Wake Up Before It is Too Late: Notes on the Importance of Kashmir’s Deteriorating Soil Health

Dr. Tasneem Mubarak

The ever expanding population and changing life styles are creating enormous demand for food, fodder, feed, fiber and fuel. To keep pace with increasing population, production must increase but not at the cost of environment and ecology. For sustainability in agriculture and allied sectors it is quite essential to maintain soil health. In ignorance and sometimes because of greed to get more and more without understanding the consequences, we are losing precious soil and greatly harming soil health. Many things are happening around us that pose a great threat to soil health and overall damage to the ecosystem.

A good number of farmers are using agro-chemicals indiscriminately over the years, which is not only affecting crop production and quality standards but also consume soil health besides increasing costs of cultivation. In addition to this, these practices pose a great threat to human and animal health and the costs involved in the treatment of serious health issues is humungous.

Reports are being received that some farmers are using very high doses of few agro-chemicals especially fertilizers and pesticides and omitting application of other essential elements. Not only this, some are reported to be applying common salt in their apple orchards. Thousands of hectares of land are affected with the problem of soil salinity in the country particularly near coastal areas rendering them unfit for crop cultivation. Huge investments are made to reclaim these soils so that suitable crops are grown there and unfortunately farmers here in some parts of the valley are ignorantly degrading productive soils by adding common salt.

We fail to understand from where these recommendations come to farmers.

Daily addition of tones of polythene in water sources and soil, on the other hand makes situation more alarming. These practices need to be stopped immediately and for that awareness needs to be raised through all sources especially through the print and electronic media.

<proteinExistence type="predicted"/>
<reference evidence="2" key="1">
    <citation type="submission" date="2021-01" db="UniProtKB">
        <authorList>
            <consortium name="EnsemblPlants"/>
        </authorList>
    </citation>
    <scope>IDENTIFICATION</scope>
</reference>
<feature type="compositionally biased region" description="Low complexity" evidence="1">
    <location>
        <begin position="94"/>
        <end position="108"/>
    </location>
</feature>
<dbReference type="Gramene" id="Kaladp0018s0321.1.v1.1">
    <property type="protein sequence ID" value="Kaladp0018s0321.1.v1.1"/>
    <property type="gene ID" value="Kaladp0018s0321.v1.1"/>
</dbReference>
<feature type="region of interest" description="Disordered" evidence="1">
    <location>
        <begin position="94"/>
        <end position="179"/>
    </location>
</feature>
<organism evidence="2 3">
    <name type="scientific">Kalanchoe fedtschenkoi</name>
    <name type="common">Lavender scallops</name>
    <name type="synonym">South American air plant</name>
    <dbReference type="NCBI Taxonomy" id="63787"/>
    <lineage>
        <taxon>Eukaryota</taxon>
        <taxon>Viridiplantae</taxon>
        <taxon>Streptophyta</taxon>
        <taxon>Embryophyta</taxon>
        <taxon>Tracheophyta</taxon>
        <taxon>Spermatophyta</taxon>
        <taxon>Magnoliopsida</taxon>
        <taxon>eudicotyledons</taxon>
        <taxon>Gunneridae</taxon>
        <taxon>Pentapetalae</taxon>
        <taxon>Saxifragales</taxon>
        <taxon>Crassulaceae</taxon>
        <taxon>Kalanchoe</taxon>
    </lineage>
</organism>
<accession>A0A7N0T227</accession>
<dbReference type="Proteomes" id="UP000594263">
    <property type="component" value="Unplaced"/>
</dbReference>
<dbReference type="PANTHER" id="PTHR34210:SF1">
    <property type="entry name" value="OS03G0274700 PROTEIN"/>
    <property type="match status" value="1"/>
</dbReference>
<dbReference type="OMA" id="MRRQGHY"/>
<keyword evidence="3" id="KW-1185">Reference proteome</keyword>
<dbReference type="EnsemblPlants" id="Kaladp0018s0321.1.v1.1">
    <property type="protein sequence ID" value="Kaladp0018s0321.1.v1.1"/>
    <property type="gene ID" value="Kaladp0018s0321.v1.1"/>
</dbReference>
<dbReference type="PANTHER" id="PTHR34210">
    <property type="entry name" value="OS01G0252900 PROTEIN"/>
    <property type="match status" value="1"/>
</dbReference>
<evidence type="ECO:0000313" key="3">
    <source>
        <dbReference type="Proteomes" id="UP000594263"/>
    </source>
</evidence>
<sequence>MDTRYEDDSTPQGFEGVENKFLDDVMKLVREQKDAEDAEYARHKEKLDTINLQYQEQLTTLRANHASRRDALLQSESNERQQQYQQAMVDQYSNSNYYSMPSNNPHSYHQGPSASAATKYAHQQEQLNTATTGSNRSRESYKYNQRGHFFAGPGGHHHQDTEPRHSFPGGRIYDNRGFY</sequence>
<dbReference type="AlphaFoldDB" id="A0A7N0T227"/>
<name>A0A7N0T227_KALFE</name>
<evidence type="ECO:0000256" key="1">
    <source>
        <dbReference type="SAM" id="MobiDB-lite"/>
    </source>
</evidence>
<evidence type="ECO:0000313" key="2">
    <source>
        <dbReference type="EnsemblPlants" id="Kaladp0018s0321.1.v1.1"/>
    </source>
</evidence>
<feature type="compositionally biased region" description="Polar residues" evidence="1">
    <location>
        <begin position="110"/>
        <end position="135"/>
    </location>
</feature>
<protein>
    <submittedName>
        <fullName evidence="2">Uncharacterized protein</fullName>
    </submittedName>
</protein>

The challenge is not easy as we live in a society where people despite seeing the images of cancer and a warning printed on cigarette packs/cases “Tobacco causes cancer” don’t quit smoking but ignore the message as if it doesn’t exist at all.

We can’t afford to wait for our soil dying of these silly things as new generations will curse us if we fail to do something significant in this regard. All stake holders must use their available sources and linkage to sensitize the masses. It is high time to understand the importance of soil health and stick to the fundamental farming practices encouraging a sustainable agriculture to meet the present and future demands. If soils are sick that sickness will definitely not spare us and creep into us. A healthy nation cannot be expected when the soil is sick. There is urgent need to follow integrated crop management in terms of nutrient and pest management.

The emphasis on the application of Biological and organic sources of nutrients and encouraging biological and cultural techniques of pest management is need of the hour. Maintenance of a good level of soil organic matter is very important and for that there is need to develop and popularize location and situation specific integrated farming systems. Soil organic matter is a source of nutrition for both macro and microorganisms and also for plants.

There are many other benefits associated with organic matter which we generally add through Farmyard Manures, Composts and crop residues in the soil. In nutshell we can say that soil organic matter for soil is what blood is for us. Use of suitable cover crops between cash crops, green manuring, good farm-specific crop rotation and application of chemical amendments based on soil analysis are other practices which contribute in soil heath. Besides soil test based fertilizer application not only contributes to soil health but also reduces cost of cultivation in general and improves crop production and quality as well. To have better understanding about soil health and other farming aspects a network of Krishi Vigyan Kendras (Agriculture Science Centers) under the aegis of SKUAST-Kashmir has been set up in all the districts of valley which farmers must visit and interact with the scientists available there.

The author is a Senior Scientist and Head of KVK-Kulgam, SKUAST-Kashmir. He can be reached at: drtasneem.mubarak@gmail.com

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